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Local Health-related Professions Need to be Developed Amid ASEAN Integration – PIMENTEL

With 20 affirmative votes, the Senate yesterday approved on third and final reading a bill which seeks to regulate and professionalize speech language pathology in the country.

Senate Bill No. 462, or the Speech Language Pathology Act of 2016, was authored and sponsored by Senator Antonio Trillanes IV, chair of the Senate Committee on Civil Service and Government Reorganization. Senator Risa Hontiveros is a co-author of the measure, while Senator Juan Edgardo “Sonny” Angara has earlier submitted another version of the bill.

The American Speech Language Hearing Association defined speech language pathology as the practice of “evaluating and treating language, social communication, cognitive-communication, and swallowing disorders in children and adults.”

Senate President Aquilino “Koko” Pimentel III said that the bill was part of the Senate’s efforts “to help the development of the country’s various health-related professions, amid various local and regional challenges such as the ASEAN integration.”

Trillanes said that the bill aimed to align the regulatory framework for speech language pathology with the current international standards of practice, given the current “lack of a legal frame work for the licensure, government accreditation and registration of speech language pathologists in the country.”

“It is but proper for the government to uplift the standards and push for the development of this profession through a regulatory framework that fosters continuing professional growth,” Trillanes said in his sponsorship speech.

Trillanes explained that while speech language pathology was first offered in the country in 1978, “at present it has not been officially recognized by the country as a profession and is not properly regulated by the government.”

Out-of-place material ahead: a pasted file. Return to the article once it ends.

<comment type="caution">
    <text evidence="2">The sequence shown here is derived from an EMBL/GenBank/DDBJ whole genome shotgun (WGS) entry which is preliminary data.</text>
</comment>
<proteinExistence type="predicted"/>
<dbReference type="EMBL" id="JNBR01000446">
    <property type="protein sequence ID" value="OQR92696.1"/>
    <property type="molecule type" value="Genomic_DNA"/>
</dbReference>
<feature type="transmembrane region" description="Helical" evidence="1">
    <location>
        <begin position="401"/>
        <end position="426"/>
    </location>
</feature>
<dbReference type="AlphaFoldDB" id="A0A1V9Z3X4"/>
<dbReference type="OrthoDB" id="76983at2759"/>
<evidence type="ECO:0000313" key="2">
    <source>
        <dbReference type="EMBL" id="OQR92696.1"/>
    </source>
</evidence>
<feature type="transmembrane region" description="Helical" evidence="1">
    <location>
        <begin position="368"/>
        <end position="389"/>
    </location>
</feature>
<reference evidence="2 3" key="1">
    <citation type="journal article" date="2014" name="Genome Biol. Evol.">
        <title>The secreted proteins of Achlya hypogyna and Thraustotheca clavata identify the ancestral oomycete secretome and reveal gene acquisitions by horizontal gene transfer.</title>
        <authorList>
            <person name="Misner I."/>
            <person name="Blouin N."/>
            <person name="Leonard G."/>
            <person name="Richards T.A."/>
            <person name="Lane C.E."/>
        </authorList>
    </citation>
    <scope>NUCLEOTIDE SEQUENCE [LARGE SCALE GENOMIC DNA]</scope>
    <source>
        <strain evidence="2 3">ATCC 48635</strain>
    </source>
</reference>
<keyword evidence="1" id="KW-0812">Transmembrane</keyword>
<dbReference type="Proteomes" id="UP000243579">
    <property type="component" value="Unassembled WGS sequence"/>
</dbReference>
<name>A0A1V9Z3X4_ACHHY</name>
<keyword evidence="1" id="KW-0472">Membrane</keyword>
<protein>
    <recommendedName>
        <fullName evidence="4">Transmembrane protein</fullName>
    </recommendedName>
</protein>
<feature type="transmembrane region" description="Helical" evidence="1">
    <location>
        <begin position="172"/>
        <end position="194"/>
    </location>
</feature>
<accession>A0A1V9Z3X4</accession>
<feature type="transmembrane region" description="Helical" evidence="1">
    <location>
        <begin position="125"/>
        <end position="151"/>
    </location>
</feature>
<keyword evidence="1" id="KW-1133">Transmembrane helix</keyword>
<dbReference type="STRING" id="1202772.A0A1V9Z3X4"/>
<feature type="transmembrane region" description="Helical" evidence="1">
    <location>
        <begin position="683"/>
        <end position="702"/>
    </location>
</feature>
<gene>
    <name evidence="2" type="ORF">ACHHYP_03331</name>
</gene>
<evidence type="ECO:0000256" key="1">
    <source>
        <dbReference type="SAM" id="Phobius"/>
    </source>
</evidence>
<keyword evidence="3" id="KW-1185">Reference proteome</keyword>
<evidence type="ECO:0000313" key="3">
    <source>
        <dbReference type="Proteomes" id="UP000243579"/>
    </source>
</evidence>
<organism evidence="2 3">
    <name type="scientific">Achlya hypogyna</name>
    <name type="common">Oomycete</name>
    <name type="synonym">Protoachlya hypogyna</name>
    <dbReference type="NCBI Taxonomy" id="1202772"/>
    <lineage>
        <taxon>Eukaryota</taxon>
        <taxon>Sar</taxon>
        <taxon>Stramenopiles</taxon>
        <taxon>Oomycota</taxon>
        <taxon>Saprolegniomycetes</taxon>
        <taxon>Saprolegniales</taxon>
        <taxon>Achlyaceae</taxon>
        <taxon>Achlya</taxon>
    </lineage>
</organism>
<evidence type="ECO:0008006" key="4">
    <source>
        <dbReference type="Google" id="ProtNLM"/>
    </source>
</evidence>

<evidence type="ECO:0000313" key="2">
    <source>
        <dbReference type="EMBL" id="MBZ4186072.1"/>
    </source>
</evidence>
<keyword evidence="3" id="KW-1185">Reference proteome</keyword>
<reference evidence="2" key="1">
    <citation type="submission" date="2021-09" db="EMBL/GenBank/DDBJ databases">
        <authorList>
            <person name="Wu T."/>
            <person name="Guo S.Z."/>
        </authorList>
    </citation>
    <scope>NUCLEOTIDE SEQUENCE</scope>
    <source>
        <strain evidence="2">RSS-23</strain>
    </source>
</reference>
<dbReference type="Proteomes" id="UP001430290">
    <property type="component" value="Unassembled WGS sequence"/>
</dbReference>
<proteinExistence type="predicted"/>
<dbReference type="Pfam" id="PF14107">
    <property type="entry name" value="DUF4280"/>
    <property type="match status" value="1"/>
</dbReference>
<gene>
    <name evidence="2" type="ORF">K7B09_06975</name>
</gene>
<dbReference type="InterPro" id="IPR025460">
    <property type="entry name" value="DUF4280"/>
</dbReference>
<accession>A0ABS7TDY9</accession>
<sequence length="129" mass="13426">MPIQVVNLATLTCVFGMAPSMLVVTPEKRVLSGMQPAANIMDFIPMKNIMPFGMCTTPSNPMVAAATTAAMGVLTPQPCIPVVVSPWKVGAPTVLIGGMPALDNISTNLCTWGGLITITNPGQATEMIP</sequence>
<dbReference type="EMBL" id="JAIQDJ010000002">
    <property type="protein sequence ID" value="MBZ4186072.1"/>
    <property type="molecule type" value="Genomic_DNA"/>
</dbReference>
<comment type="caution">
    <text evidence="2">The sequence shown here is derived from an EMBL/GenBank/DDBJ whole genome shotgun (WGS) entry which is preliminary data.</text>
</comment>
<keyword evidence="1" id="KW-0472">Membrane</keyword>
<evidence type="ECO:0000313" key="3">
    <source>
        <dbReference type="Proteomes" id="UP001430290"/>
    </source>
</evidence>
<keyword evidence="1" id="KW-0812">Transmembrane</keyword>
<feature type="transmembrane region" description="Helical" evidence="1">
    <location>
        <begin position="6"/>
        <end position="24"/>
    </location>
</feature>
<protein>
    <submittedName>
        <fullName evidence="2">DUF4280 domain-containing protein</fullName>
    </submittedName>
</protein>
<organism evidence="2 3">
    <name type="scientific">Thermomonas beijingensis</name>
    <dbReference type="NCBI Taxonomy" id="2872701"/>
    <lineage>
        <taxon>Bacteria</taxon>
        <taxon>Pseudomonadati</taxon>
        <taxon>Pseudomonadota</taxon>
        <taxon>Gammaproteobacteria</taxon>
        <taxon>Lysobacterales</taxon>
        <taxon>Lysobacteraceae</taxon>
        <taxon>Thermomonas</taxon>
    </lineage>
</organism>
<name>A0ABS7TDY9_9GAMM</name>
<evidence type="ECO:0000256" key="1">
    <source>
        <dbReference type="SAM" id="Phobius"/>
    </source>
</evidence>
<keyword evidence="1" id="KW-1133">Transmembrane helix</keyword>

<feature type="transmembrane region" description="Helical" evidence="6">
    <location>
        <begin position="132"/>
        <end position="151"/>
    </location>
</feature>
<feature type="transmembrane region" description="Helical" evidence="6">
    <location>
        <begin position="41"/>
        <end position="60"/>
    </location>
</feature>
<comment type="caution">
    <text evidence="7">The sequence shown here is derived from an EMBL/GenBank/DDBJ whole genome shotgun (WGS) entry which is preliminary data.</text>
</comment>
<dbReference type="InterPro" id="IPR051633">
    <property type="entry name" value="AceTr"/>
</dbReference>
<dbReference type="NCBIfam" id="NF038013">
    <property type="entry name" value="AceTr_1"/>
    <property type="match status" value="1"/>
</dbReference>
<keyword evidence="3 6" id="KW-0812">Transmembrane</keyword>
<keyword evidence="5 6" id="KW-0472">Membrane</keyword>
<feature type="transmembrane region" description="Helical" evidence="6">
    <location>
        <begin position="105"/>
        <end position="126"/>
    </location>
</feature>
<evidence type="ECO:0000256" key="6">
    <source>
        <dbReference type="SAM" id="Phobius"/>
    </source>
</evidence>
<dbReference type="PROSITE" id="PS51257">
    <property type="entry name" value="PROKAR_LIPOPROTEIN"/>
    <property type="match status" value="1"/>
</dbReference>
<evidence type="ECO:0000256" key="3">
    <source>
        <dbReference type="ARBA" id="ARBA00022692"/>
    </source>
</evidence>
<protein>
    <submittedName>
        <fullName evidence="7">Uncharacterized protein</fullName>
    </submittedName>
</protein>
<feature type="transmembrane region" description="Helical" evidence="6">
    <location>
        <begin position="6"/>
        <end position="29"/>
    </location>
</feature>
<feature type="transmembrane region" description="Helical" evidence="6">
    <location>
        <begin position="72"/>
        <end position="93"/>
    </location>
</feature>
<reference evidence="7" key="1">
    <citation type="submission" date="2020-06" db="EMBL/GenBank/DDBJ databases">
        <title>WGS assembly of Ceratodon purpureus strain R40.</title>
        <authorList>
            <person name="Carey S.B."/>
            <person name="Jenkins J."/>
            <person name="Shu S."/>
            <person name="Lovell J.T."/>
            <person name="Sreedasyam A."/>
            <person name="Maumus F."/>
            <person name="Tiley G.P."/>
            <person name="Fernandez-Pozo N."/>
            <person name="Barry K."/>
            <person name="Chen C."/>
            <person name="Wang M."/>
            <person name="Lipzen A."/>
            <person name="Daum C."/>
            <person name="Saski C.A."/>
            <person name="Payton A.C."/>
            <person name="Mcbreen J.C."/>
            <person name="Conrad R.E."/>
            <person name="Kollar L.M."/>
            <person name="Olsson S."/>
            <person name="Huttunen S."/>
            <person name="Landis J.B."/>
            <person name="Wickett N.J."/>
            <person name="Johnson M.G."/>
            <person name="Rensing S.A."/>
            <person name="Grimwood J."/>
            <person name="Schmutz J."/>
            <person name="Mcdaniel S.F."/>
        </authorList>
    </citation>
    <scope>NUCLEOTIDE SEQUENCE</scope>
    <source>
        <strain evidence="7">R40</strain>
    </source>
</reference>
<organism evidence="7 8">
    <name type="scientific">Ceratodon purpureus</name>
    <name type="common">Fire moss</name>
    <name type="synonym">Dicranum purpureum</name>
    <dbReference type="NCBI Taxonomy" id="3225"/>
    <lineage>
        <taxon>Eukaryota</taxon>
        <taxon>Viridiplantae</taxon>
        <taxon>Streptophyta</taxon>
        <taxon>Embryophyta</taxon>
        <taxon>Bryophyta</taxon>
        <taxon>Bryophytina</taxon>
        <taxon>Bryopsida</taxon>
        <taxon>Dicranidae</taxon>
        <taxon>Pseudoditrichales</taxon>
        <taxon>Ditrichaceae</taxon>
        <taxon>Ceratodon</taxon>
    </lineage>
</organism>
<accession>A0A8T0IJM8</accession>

A key provision in the bill, Trillanes said, is the creation of a new government body, the Speech Language Pathology Board which “shall supervise and regulate the registration, licensure and practice of speech language pathology in the Philippines.”

The board shall be composed of a chairperson, who shall hold office for three years and two members, who shall hold office for one year and two years, respectively, after their appointment by the President.

The measure will also create a “mechanism for licensure and registration of speech language pathologists.”

Under the bill, applicants for the practice of speech language pathology shall be required to undergo a licensure examination given by the Board and must obtain a general average of 75 percent with no grade lower than 50 percent in any subject to qualify.

“This measure would undoubtedly complement the talent and skills of Filipino speech language pathologists not only to make them more globally competitive, but also to enable them to render greater service to our country and people,” Trillanes said.

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